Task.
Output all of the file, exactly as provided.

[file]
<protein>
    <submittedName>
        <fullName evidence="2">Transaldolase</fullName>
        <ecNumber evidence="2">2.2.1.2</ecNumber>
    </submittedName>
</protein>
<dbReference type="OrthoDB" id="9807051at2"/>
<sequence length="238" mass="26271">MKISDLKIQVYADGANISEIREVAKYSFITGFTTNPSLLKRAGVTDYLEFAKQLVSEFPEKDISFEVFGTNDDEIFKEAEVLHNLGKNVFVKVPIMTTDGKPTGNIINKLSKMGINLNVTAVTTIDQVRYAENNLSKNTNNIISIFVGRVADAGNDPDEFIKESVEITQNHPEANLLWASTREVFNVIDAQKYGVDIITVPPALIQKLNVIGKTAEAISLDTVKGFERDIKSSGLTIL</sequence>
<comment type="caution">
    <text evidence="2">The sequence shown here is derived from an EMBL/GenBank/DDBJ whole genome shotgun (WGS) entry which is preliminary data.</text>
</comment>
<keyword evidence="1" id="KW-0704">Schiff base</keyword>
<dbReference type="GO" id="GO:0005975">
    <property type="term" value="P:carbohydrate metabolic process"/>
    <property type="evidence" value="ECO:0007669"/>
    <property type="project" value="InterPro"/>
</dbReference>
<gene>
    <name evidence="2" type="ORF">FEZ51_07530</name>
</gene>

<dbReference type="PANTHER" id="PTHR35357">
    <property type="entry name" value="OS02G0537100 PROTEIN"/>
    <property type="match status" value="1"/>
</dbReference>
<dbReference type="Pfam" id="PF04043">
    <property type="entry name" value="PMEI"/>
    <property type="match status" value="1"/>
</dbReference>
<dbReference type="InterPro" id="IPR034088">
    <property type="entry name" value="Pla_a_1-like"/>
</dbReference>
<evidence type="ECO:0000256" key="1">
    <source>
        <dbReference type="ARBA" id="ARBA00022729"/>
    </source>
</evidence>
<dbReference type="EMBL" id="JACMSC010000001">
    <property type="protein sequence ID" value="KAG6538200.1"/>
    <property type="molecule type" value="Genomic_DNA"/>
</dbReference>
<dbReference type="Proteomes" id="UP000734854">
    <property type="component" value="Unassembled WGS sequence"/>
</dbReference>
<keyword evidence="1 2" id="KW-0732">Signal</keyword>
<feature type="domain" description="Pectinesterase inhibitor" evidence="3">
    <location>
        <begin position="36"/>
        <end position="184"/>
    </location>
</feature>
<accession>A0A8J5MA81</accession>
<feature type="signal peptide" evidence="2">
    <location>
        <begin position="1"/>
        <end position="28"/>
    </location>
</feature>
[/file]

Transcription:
<protein>
    <submittedName>
        <fullName evidence="2">Transaldolase</fullName>
        <ecNumber evidence="2">2.2.1.2</ecNumber>
    </submittedName>
</protein>
<dbReference type="OrthoDB" id="9807051at2"/>
<sequence length="238" mass="26271">MKISDLKIQVYADGANISEIREVAKYSFITGFTTNPSLLKRAGVTDYLEFAKQLVSEFPEKDISFEVFGTNDDEIFKEAEVLHNLGKNVFVKVPIMTTDGKPTGNIINKLSKMGINLNVTAVTTIDQVRYAENNLSKNTNNIISIFVGRVADAGNDPDEFIKESVEITQNHPEANLLWASTREVFNVIDAQKYGVDIITVPPALIQKLNVIGKTAEAISLDTVKGFERDIKSSGLTIL</sequence>
<comment type="caution">
    <text evidence="2">The sequence shown here is derived from an EMBL/GenBank/DDBJ whole genome shotgun (WGS) entry which is preliminary data.</text>
</comment>
<keyword evidence="1" id="KW-0704">Schiff base</keyword>
<dbReference type="GO" id="GO:0005975">
    <property type="term" value="P:carbohydrate metabolic process"/>
    <property type="evidence" value="ECO:0007669"/>
    <property type="project" value="InterPro"/>
</dbReference>
<gene>
    <name evidence="2" type="ORF">FEZ51_07530</name>
</gene>

<dbReference type="PANTHER" id="PTHR35357">
    <property type="entry name" value="OS02G0537100 PROTEIN"/>
    <property type="match status" value="1"/>
</dbReference>
<dbReference type="Pfam" id="PF04043">
    <property type="entry name" value="PMEI"/>
    <property type="match status" value="1"/>
</dbReference>
<dbReference type="InterPro" id="IPR034088">
    <property type="entry name" value="Pla_a_1-like"/>
</dbReference>
<evidence type="ECO:0000256" key="1">
    <source>
        <dbReference type="ARBA" id="ARBA00022729"/>
    </source>
</evidence>
<dbReference type="EMBL" id="JACMSC010000001">
    <property type="protein sequence ID" value="KAG6538200.1"/>
    <property type="molecule type" value="Genomic_DNA"/>
</dbReference>
<dbReference type="Proteomes" id="UP000734854">
    <property type="component" value="Unassembled WGS sequence"/>
</dbReference>
<keyword evidence="1 2" id="KW-0732">Signal</keyword>
<feature type="domain" description="Pectinesterase inhibitor" evidence="3">
    <location>
        <begin position="36"/>
        <end position="184"/>
    </location>
</feature>
<accession>A0A8J5MA81</accession>
<feature type="signal peptide" evidence="2">
    <location>
        <begin position="1"/>
        <end position="28"/>
    </location>
</feature>